Serial Hard Drive Interface Compatibility

Jim Pascoe
Hitachi Global Storage Technologies

Use of
the parallel bus interface, which has long been the industry-standard
storage interconnect, is on the verge of decline among the
vast majority of system builders. Components that are based
on the aging interface are increasingly being replaced by
their evolved serial counterparts—Serial Attached SCSI
(SAS) and Serial ATA (SATA).

The new
serial interfaces are designed to address the bandwidth limitations
of their predecessors. They will support faster data transfer
rates and more devices per controller, as well as reduce the
size and complexity of the cables and connectors (thus enabling
smaller, more densely-packed disk arrays). Among the most
significant benefits is that incompatibility between SCSI
and ATA will finally be addressed.

For the first time, system builders will be able to easily integrate
SAS and SATA hard drives in a single enclosure. Plug compatibility
is one reason for this, but a more substantial explanation
lies with the system controllers themselves. The controllers
have been designed to recognize both interface types and “talk”
to each device in its own language and coordinate their respective
activities and performance.

As a result
systems can now be deployed using a combination of SAS drives
(to provide the highest levels of system reliability) and
SATA drives (to provide a high performance and low-cost-per-gigabyte
solution for near-line storage, disk-to-disk backup and similar
applications). This allows for a great deal of flexibility
in designing disk arrays and other storage systems that provide
exactly what the application requires for the least cost and
maximum return on investment.

SAS- and SATA-based hard drives can now coexist within a system,
it’s important to understand each of their respective
attributes and intended environments. The following is a brief
overview of each serial interface and a set of recommendations
for selecting a storage solution that is geared to meet your
specific needs.

Attached SCSI
SAS will continue to build upon the established SCSI
technologies that are typically used in RAID and other enterprise
environments. The emerging interface uses the existing SCSI
protocol, while featuring serial point-to-point interconnections,
dual porting, increased addressability and full duplex operation.
SAS is set to deliver a maximum data transfer rate of 3Gbit/s,
with a roadmap to 12Gbit/s. SAS will also simplify the design
process for system builders because it uses simplified cable
routing and shares similar physical attributes and interface
transfer rates with SATA. The SAS feature set will enable
the development of high performance and reliable solutions
that can be deployed quickly and easily.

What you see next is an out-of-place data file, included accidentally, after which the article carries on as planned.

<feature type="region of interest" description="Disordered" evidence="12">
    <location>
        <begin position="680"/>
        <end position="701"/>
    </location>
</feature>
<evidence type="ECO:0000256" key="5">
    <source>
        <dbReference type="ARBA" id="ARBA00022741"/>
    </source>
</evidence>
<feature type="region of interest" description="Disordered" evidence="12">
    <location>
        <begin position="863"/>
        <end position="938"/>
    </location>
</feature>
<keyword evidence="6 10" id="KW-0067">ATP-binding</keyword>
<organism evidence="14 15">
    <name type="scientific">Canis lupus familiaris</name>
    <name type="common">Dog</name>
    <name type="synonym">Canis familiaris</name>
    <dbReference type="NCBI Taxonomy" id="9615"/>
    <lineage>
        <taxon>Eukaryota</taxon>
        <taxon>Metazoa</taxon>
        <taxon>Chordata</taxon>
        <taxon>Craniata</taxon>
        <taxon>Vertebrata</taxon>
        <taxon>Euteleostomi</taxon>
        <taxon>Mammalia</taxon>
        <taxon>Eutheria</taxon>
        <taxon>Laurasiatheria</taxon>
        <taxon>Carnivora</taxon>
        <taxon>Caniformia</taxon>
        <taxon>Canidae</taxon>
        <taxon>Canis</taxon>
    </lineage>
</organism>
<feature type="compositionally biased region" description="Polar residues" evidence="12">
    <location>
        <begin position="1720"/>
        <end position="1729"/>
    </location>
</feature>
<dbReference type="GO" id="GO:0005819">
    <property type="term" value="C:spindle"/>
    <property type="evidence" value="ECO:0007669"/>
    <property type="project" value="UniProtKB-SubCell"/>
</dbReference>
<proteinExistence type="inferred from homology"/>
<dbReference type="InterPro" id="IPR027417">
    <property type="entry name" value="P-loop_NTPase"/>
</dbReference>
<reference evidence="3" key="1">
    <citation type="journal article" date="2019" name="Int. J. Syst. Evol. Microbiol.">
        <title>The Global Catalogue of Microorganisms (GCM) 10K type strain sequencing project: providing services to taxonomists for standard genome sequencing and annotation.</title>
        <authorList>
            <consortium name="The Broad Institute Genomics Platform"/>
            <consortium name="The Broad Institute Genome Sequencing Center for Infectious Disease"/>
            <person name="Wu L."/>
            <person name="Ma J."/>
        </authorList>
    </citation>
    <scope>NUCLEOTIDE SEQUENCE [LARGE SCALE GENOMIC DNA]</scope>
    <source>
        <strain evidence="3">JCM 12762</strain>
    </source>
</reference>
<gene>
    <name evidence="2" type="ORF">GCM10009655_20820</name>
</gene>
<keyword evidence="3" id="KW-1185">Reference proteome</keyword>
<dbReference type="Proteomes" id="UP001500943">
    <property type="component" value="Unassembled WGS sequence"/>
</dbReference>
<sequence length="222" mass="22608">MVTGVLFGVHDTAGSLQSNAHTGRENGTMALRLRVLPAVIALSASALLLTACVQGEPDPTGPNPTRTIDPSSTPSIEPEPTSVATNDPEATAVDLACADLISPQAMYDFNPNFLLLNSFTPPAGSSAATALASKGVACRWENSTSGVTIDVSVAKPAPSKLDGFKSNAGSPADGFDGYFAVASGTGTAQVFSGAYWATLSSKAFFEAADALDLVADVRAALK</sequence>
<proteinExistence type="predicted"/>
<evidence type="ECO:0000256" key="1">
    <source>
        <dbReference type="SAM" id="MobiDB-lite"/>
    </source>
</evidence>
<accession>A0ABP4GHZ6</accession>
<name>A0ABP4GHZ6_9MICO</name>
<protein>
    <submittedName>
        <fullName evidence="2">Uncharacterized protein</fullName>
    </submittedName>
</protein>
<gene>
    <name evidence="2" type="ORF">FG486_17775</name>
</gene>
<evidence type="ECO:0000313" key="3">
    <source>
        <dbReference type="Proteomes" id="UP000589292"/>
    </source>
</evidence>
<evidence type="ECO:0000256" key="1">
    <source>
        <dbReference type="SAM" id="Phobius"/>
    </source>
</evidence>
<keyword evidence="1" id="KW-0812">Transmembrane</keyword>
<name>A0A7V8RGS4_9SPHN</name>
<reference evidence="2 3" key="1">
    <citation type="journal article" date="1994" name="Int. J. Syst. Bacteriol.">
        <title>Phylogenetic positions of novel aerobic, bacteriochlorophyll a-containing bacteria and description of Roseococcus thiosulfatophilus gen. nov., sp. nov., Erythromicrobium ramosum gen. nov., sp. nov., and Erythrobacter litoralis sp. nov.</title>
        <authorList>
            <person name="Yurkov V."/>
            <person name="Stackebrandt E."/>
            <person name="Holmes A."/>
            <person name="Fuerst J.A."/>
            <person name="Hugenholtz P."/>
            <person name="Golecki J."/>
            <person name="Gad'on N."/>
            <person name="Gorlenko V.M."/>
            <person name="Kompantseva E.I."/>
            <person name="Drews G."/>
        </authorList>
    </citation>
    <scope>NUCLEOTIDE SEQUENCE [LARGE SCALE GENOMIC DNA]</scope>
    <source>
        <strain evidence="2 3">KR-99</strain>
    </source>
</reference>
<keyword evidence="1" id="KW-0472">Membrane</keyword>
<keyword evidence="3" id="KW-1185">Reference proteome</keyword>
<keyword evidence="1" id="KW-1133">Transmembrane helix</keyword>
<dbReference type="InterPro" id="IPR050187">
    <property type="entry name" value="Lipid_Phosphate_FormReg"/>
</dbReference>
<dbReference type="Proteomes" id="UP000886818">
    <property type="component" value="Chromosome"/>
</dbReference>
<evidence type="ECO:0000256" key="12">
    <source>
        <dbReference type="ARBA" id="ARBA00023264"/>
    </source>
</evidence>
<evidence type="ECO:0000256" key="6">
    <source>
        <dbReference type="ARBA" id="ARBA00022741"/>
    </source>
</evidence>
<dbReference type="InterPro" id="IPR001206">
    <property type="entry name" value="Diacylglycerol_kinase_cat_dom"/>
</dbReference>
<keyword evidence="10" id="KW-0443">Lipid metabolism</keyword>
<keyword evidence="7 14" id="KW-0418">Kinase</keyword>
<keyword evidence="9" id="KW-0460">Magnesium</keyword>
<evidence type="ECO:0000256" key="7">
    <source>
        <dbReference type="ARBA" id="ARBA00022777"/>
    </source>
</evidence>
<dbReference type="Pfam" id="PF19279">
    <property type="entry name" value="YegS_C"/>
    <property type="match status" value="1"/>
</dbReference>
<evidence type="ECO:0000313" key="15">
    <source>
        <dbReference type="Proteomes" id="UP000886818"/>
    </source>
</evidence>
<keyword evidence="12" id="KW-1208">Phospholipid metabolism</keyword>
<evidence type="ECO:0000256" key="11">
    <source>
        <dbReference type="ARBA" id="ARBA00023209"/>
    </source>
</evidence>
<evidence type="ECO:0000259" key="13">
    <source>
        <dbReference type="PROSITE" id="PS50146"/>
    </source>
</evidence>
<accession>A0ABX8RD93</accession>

SATA is an interface technology that was engineered to
be the Parallel ATA replacement for PCs, workstations, and
other ATA applications. Additional features have been developed
into SATA to enhance enterprise ATA applications. SATA currently
delivers a maximum data transfer rate of 1.5Gbit/s per second,
and will have future speeds of 3Gbit/s followed by 6Gbit/s.
The interface has been designed to simplify device configuration
and improve interface level data integrity. Like the SAS interface,
SATA disk drives use a compact cabling structure and smaller
connectors, which enable enhanced air flow and reduce system

the Right Hard Drive
There are several factors to consider when selecting
the right disk drive/interface for a given application. There
are substantial differences between desktop and enterprise-class
drives in terms of capacity, performance, reliability, scalability
and cost. SATA drives are most commonly used in desktop applications
because of their low cost-per-megabyte, extremely large capacities
and performance features. Here, the focus is single-user applications.
In some cases, SATA drives can be used in enterprise “entry-server”
and other data-intensive applications.

SAS hard
drives will be used in enterprise environments (e.g., server
storage, high-end workstations), where multiple users are
accessing a single system. These mission-critical installations
will require the highest levels of system performance for
applications such as online transaction processing, data analysis
and storage virtualization.

between the new serial interfaces benefits system builders
and end users alike. The common serial interconnect will enable
system builders to deploy systems that share common backplanes,
connectors and cabling. This greatly simplifies the process
of changing the “mix” of drives within an enclosure,
enabling users to easily replace a SATA drive with a SAS drive
if their needs change.

End users
will have additional flexibility in buying systems that are
optimally configured to address their target application.
The ability to replace a SATA drive with a SAS drive also
eliminates the need to replace entire systems when additional
performance/reliability is required. These factors combine
to substantially reduce the total cost of ownership for desktop
and enterprise storage.

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